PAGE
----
illustration of a man with his head bent down; behind him a small girl plays with a balloon

Reason versus Rage

Stopping child sexual abuse requires prevention—not just punishment

By Jim Duffy • Illustration by Dung Hoang

The sexual victimization of children is a subject so horrifying that it’s difficult even to address. As a society, we approach it from two extremes. Most of the time we avoid it. When forced to confront it, we run to the opposite extreme, flying into a rage, voices full of fury.

With that said, it’s time to face up to another fact: Rage is not an emotion associated with clear thinking and sound public policy. Child sexual abuse is not a subject that lends itself to the sort of rational, dispassionate decision making so essential to scientific practice. Instead, it’s a subject where the playing field seems always tilted toward punishment rather than prevention.

This is the challenge that the Bloomberg School’s Department of Mental Health is now taking up. William Eaton, PhD, the Sylvia and Harold Halpert Professor and chair of Mental Health, says the decision to do so is based not only on alarming numbers—80,000 confirmed cases annually, tens of thousands more unreported—but also on the devastating impact these incidents have on victims for decades after the crime.

“One thing that has come as a surprise to me is the way people with a history of being abused sexually as a child have a much higher risk going forward of so many major mental disorders,” Eaton says. He ticks off a list: depressive disorders, personality disorders, drug abuse, schizophrenia, suicide and more.

“This is one of the leading risk factors for the entire range of mental disorders,” Eaton says.

Worst of all, these crimes can fuel a brutal cycle, as victimized boys are at higher risk for becoming sex offenders themselves. Fred Berlin, MD, founder of the Johns Hopkins Sexual Disorders Clinic and director of the Sexual Behavior Consultation Unit, has seen this cycle play out in his four decades of work in this area as a psychiatrist at the School of Medicine. A mother whose son was victimized angrily confronted Berlin in a courtroom. “Years later I get a call from this same mother. Her son had now committed a sex offense, and she was wondering if there was something I could do to help. There is just so much tragedy in this.”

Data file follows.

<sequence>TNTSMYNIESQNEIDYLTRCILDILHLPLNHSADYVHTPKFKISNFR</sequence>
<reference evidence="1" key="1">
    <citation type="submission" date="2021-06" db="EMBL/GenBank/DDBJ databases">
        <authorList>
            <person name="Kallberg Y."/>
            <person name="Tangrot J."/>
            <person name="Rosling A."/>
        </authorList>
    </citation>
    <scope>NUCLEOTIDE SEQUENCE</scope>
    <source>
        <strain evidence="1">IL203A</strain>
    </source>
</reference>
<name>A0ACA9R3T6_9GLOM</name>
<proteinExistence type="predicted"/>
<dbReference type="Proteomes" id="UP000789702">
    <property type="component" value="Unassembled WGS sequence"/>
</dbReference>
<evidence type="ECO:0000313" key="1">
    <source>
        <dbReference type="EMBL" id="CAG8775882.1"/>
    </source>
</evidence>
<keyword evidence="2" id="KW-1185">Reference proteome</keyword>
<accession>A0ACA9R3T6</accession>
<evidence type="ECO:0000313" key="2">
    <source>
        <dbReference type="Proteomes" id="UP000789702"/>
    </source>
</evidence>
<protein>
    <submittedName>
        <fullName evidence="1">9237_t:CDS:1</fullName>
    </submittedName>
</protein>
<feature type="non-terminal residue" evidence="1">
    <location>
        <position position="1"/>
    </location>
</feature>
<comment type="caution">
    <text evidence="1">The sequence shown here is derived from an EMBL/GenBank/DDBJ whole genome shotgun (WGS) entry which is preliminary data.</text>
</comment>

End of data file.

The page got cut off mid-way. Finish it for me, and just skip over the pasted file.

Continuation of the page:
With the help of private donors, Eaton’s department has sought to bring public health expertise to bear on child sexual abuse. It established a partnership with Berlin and then in 2011 hired researcher Elizabeth J. Letourneau, PhD.

Letourneau and Berlin took time recently to discuss the road ahead as they seek to move prevention-based strategies and policies to the forefront. One big challenge: combating the myths that have come to dominate public discussion of the topic.

The work will not be easy—and it might be controversial at times. But Eaton is confident that the effort will have results. “We will never eliminate child sex abuse from the picture altogether,” he says, “but I believe there are opportunities out there to lower the rate of it—and perhaps lower it by a lot.”

Myth #1: Our social policies aim to prevent the incidence of child sexual abuse.

In recent years, researchers have set out to dig past the 80,000 annual cases confirmed by the U.S. Department of Health and Human Services and gauge the real extent of child sexual abuse in this country.

On the lower end of the spectrum, a review of 16 studies published in Child Abuse and Neglect estimated that 7 percent of boys and 14 percent of girls in this country are sexually victimized as minors. A Psychological Bulletin article that averaged the results of 23 studies estimated 17 percent of boys and 28 percent of girls were victims.

Such numbers signal a public health problem of the first order, especially considering the mental health problems victims might endure in later life, problems that spread to the lives of countless siblings, spouses, future children and sometimes even whole communities, as recently demonstrated by the child sexual abuse scandal at Penn State University.